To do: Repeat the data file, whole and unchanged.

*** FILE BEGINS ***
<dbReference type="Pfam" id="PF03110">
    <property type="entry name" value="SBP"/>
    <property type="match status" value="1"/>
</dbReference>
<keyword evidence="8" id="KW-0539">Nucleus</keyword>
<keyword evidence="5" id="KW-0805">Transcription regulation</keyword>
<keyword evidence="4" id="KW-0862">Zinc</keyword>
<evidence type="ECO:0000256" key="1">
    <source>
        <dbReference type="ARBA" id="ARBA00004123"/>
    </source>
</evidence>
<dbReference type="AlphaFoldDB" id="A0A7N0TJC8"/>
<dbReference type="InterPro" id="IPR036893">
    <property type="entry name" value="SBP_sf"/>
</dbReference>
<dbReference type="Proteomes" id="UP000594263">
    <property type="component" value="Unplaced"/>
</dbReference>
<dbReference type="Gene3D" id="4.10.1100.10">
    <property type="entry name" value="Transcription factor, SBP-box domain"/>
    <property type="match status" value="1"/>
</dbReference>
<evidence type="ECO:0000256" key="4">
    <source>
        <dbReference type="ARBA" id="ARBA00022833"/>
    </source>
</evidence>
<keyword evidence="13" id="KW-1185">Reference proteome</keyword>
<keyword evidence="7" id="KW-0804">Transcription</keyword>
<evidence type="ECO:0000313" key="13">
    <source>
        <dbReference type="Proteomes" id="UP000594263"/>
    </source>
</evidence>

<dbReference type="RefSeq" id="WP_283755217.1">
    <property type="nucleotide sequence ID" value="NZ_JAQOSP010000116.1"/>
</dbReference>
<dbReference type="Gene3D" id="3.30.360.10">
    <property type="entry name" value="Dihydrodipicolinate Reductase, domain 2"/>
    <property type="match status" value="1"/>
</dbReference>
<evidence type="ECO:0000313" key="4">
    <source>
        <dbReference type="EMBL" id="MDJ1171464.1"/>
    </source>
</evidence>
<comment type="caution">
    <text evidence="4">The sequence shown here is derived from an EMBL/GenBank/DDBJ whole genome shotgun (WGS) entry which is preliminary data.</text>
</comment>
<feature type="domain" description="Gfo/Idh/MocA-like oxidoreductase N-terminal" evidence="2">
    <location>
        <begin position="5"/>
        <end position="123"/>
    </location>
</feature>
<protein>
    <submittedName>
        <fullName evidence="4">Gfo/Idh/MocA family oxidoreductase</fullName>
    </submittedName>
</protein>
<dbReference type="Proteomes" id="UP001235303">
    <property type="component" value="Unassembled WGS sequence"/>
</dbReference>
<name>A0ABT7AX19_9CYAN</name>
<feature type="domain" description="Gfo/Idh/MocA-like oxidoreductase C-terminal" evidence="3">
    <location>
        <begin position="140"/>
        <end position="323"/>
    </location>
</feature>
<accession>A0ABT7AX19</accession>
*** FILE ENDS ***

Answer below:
<dbReference type="Pfam" id="PF03110">
    <property type="entry name" value="SBP"/>
    <property type="match status" value="1"/>
</dbReference>
<keyword evidence="8" id="KW-0539">Nucleus</keyword>
<keyword evidence="5" id="KW-0805">Transcription regulation</keyword>
<keyword evidence="4" id="KW-0862">Zinc</keyword>
<evidence type="ECO:0000256" key="1">
    <source>
        <dbReference type="ARBA" id="ARBA00004123"/>
    </source>
</evidence>
<dbReference type="AlphaFoldDB" id="A0A7N0TJC8"/>
<dbReference type="InterPro" id="IPR036893">
    <property type="entry name" value="SBP_sf"/>
</dbReference>
<dbReference type="Proteomes" id="UP000594263">
    <property type="component" value="Unplaced"/>
</dbReference>
<dbReference type="Gene3D" id="4.10.1100.10">
    <property type="entry name" value="Transcription factor, SBP-box domain"/>
    <property type="match status" value="1"/>
</dbReference>
<evidence type="ECO:0000256" key="4">
    <source>
        <dbReference type="ARBA" id="ARBA00022833"/>
    </source>
</evidence>
<keyword evidence="13" id="KW-1185">Reference proteome</keyword>
<keyword evidence="7" id="KW-0804">Transcription</keyword>
<evidence type="ECO:0000313" key="13">
    <source>
        <dbReference type="Proteomes" id="UP000594263"/>
    </source>
</evidence>

<dbReference type="RefSeq" id="WP_283755217.1">
    <property type="nucleotide sequence ID" value="NZ_JAQOSP010000116.1"/>
</dbReference>
<dbReference type="Gene3D" id="3.30.360.10">
    <property type="entry name" value="Dihydrodipicolinate Reductase, domain 2"/>
    <property type="match status" value="1"/>
</dbReference>
<evidence type="ECO:0000313" key="4">
    <source>
        <dbReference type="EMBL" id="MDJ1171464.1"/>
    </source>
</evidence>
<comment type="caution">
    <text evidence="4">The sequence shown here is derived from an EMBL/GenBank/DDBJ whole genome shotgun (WGS) entry which is preliminary data.</text>
</comment>
<feature type="domain" description="Gfo/Idh/MocA-like oxidoreductase N-terminal" evidence="2">
    <location>
        <begin position="5"/>
        <end position="123"/>
    </location>
</feature>
<protein>
    <submittedName>
        <fullName evidence="4">Gfo/Idh/MocA family oxidoreductase</fullName>
    </submittedName>
</protein>
<dbReference type="Proteomes" id="UP001235303">
    <property type="component" value="Unassembled WGS sequence"/>
</dbReference>
<name>A0ABT7AX19_9CYAN</name>
<feature type="domain" description="Gfo/Idh/MocA-like oxidoreductase C-terminal" evidence="3">
    <location>
        <begin position="140"/>
        <end position="323"/>
    </location>
</feature>
<accession>A0ABT7AX19</accession>